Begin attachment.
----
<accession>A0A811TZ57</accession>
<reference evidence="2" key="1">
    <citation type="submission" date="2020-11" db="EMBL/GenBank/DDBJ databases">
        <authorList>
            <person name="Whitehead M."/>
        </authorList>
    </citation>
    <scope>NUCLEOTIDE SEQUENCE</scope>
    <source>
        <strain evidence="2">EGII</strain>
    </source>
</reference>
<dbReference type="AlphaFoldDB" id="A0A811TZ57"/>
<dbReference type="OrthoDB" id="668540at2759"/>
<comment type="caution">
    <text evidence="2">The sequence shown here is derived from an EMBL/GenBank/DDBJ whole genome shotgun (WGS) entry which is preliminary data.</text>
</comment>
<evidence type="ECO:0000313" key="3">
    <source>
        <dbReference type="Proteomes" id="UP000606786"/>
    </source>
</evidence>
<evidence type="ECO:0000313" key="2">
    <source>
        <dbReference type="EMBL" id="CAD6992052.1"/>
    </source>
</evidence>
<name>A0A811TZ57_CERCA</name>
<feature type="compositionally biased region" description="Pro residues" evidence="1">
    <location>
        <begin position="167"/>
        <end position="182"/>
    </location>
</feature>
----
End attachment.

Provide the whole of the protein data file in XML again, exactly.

<accession>A0A811TZ57</accession>
<reference evidence="2" key="1">
    <citation type="submission" date="2020-11" db="EMBL/GenBank/DDBJ databases">
        <authorList>
            <person name="Whitehead M."/>
        </authorList>
    </citation>
    <scope>NUCLEOTIDE SEQUENCE</scope>
    <source>
        <strain evidence="2">EGII</strain>
    </source>
</reference>
<dbReference type="AlphaFoldDB" id="A0A811TZ57"/>
<dbReference type="OrthoDB" id="668540at2759"/>
<comment type="caution">
    <text evidence="2">The sequence shown here is derived from an EMBL/GenBank/DDBJ whole genome shotgun (WGS) entry which is preliminary data.</text>
</comment>
<evidence type="ECO:0000313" key="3">
    <source>
        <dbReference type="Proteomes" id="UP000606786"/>
    </source>
</evidence>
<evidence type="ECO:0000313" key="2">
    <source>
        <dbReference type="EMBL" id="CAD6992052.1"/>
    </source>
</evidence>
<name>A0A811TZ57_CERCA</name>
<feature type="compositionally biased region" description="Pro residues" evidence="1">
    <location>
        <begin position="167"/>
        <end position="182"/>
    </location>
</feature>